Two words. Chocolate tasting. How can anyone resist such a promising invitation? The latest brainchild of Cuillere Chef Katrina Kuhn-Alcantara, Paulene Chocolats Suisses takes the finest Swiss chocolates and marries it with techniques acquired from famous international culinary institutes. The actual production is then done locally, using imported ingredients, creating high quality hand-crafted chocolates at a very competitive price.
We started the evening off with ganache, a chocolate and cream confection that’s set in trays and cut into squares. Paulene’s ganache comes in a variety of flavors to satisfy everyone’s chocolate cravings. From the creamy milk, the light white, to the stronger chocolates like dark and grand cru. They also have flavored variants like gianduja and orange liquer.
Call me a Philistine but I was never one for dark chocolate. I always found it a bit too bitter for my tastes. But Paulene’s dark chocolates don’t have that acrid bitterness some commercial darks have. What you get is a very full chocolate flavor that coats the tongue.
I’m sure you’re all thinking, “It looks like Royce Nama.” Frankly, that was my first thought as well. One can’t help but compare the two. Freshly opened Royce Nama Chocolate tends to be silkier on the tongue, melting as soon as it comes in contact. Paulene Ganache feels heavier and denser. It has a stronger chocolate flavor, a characteristic Chef Katrina Kuhn Alcantara attributes to the fact that they don’t add extra oil to extend the chocolate.
What do I like better? Each brand has its own strengths. Paulene’s Gianduja tastes lovelier than Royce’s—the hazelnut flavor is more apparent. When it comes to milk / au lait, I like Royce’s better because of the extra kick the Grand Marnier infused into it has. This is really where personal preference comes in.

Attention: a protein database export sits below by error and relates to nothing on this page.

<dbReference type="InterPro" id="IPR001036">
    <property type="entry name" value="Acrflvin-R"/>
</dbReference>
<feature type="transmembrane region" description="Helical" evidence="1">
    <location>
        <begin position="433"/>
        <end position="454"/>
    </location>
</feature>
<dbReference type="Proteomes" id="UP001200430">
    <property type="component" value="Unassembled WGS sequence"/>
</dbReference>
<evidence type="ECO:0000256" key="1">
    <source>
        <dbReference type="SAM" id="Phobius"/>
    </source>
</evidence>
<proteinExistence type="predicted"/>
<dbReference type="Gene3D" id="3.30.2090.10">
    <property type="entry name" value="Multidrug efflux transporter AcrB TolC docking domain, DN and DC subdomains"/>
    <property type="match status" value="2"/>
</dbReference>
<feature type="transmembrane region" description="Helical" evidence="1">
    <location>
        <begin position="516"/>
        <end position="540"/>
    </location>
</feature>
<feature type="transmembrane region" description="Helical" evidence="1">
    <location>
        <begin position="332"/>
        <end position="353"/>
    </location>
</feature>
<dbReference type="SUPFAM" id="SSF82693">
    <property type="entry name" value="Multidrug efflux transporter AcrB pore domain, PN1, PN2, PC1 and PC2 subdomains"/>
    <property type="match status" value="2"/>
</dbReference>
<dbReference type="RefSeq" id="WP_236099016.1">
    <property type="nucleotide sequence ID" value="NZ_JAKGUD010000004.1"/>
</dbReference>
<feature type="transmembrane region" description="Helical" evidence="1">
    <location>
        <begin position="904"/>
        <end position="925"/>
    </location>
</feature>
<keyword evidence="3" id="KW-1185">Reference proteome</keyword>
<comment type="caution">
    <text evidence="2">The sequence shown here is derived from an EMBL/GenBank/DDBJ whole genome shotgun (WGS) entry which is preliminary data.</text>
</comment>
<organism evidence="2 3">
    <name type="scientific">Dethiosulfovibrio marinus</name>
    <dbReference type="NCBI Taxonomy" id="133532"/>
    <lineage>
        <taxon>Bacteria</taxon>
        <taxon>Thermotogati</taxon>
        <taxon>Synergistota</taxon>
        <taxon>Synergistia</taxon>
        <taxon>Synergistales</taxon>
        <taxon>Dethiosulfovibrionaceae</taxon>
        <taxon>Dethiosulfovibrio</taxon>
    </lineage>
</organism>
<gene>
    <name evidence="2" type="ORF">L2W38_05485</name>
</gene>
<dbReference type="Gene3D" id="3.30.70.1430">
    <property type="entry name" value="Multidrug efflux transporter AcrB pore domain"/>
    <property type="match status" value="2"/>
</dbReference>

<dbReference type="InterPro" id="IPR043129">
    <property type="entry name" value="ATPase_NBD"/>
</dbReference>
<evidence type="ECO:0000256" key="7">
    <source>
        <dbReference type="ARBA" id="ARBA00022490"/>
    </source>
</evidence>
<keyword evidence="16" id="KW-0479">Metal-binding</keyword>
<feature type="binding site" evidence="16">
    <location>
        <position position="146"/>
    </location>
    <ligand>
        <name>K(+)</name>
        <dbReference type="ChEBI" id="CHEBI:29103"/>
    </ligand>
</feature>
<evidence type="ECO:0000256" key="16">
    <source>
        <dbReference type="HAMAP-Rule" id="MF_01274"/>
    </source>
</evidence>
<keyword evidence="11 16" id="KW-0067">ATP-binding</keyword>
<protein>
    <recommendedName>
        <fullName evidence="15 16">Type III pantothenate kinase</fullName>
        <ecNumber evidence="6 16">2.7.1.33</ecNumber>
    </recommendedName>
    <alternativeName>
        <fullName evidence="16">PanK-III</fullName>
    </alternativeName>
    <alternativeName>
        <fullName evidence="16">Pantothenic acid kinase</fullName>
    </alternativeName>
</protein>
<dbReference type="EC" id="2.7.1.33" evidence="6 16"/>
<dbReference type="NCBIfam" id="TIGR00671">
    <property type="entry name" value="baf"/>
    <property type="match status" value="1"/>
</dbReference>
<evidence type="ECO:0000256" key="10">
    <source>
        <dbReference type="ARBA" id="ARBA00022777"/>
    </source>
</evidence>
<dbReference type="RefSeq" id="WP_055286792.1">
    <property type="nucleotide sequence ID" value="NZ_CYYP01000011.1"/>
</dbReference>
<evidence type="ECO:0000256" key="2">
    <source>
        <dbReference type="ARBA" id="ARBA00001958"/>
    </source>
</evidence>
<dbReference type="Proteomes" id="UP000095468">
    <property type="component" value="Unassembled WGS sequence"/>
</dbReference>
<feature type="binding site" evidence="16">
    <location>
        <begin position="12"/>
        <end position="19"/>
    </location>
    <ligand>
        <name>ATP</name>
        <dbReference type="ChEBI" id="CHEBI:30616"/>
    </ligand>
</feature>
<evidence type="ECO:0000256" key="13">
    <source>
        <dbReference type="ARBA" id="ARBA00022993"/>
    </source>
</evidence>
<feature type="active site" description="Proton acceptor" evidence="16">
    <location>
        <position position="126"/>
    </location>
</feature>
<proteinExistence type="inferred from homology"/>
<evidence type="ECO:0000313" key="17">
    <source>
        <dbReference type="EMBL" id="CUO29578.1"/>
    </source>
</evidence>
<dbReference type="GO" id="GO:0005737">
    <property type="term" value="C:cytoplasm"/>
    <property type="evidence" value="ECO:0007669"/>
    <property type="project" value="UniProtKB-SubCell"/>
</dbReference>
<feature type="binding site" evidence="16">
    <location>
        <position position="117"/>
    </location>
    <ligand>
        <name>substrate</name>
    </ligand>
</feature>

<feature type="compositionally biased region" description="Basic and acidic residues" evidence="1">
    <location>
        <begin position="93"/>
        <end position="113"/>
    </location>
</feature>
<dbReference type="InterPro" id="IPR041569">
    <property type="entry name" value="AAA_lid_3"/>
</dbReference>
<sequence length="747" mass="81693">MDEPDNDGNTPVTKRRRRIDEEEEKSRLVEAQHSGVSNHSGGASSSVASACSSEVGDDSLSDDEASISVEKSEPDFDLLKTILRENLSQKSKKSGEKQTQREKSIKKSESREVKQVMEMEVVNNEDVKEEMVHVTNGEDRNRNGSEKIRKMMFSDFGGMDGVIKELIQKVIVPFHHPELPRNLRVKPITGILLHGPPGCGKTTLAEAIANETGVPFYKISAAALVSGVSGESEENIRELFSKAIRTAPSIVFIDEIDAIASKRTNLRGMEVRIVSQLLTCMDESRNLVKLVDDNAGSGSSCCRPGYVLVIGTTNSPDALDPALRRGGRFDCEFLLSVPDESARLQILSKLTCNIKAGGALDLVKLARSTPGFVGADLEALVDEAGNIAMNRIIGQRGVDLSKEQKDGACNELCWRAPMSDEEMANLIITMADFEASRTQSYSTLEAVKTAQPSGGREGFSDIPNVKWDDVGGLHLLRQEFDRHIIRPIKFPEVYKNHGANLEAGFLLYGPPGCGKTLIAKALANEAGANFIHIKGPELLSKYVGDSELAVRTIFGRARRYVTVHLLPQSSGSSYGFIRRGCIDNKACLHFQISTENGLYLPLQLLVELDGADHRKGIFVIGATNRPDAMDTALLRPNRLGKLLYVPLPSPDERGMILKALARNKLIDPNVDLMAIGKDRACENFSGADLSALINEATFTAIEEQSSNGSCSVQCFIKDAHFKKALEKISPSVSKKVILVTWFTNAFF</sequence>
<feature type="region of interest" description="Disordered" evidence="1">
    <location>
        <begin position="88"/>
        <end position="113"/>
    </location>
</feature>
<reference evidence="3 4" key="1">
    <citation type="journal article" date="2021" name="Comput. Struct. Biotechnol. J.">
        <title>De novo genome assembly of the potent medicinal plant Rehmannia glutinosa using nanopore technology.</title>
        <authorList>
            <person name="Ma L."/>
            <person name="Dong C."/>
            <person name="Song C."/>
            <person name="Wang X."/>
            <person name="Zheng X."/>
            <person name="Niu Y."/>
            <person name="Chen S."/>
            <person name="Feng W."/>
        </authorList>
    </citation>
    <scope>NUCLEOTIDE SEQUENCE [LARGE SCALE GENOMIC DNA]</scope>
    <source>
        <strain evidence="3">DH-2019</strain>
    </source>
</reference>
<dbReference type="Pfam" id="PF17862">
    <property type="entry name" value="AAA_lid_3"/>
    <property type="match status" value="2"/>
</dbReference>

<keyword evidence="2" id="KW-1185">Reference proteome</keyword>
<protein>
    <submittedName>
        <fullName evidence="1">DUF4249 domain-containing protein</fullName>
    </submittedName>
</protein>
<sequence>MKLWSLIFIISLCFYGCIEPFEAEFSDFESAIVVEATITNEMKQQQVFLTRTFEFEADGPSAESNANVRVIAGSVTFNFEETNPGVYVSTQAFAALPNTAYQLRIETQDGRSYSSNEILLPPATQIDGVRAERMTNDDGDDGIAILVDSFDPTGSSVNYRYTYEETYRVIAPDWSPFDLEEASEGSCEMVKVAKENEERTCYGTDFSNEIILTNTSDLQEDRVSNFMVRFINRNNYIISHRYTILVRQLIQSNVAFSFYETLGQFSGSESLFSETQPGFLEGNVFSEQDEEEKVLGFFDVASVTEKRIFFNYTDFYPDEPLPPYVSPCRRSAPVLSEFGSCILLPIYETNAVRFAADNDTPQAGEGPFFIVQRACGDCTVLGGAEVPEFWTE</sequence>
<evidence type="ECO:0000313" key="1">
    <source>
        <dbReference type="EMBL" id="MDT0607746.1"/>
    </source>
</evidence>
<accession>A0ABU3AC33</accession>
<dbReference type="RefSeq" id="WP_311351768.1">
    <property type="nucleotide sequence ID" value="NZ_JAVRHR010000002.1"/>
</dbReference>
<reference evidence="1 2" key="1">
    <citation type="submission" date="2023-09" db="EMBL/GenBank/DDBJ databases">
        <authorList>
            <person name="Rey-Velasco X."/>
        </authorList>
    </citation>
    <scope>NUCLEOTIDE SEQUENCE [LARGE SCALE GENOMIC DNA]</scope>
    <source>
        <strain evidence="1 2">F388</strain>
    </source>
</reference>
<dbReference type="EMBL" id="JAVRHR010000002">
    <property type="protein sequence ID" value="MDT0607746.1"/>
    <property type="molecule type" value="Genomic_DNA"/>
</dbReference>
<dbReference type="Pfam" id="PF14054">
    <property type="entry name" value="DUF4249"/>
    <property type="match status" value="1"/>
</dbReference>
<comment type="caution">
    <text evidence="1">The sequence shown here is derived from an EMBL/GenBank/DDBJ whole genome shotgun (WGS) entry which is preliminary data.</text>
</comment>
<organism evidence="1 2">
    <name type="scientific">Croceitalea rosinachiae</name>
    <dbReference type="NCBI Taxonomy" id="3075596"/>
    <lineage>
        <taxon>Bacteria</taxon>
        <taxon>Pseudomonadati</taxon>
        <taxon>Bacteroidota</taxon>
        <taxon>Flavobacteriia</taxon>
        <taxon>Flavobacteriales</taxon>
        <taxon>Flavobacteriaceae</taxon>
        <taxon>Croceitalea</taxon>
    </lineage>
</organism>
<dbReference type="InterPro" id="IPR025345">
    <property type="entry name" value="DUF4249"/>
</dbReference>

Closely related to the ganache are the hand-made truffles. These hand-rolled balls have the same basic chocolate varieties as the ganache, with the addition of chopped nuts or grated chocolate coatings and fillings for added depth in flavor and texture. The ones with nuts are particularly lovely. You can’t go wrong with macadamia or pistachio, can you?
What really caught my eye that evening were the Pralines. These dainty detailed confections were either dipped or filled, depending on the center’s consistency. Finished off with colorful, artsy designs, it was a feast for the eyes. Truly, they were too pretty to eat. Each design corresponds to a different center, so if you’re not familiar with what’s inside, it can be an adventure of sorts.
The range of flavors is great—that evening, even my small table couldn’t agree on what flavors we liked the best. Ro couldn’t stop raving about the cinnamon-y apple pie, “complete with crust flavor.” Lauren enjoyed the refreshingly fruity raspberry. Melo detected a faint liqueur taste in the Mint, “the creme de menthe,” according to Pastry Chef Arnel. My personal favorite would be the Earl Grey, with its distinctive aroma that easily reminded me of fragrant milk tea, but the Coffee praline comes a close second.
Aside from being cute and absolutely decadent, the Pralines are also excellent as a wedding favor or a corporate giveaway. They can do monograms and names on them. The only limitation is that it has to be printed on white chocolate, but as to the filling, you’re free to choose.
Right now, the ganache, truffles and pralines are sold prepacked, but Chef Katrina shares that they may allow a pick-your-own flavors tray in the future. Trays are packed in insulated foil pouches with gel ice. The boxes are perfect for gift giving, with the truffle and praline box covers turning into a stand for easier serving. Paulene Chocolats Suisses is available at Cuillere in Serendra, Blue Kitchen and Santis. Grab your friends, then grab a box for your own chocolate tasting party.
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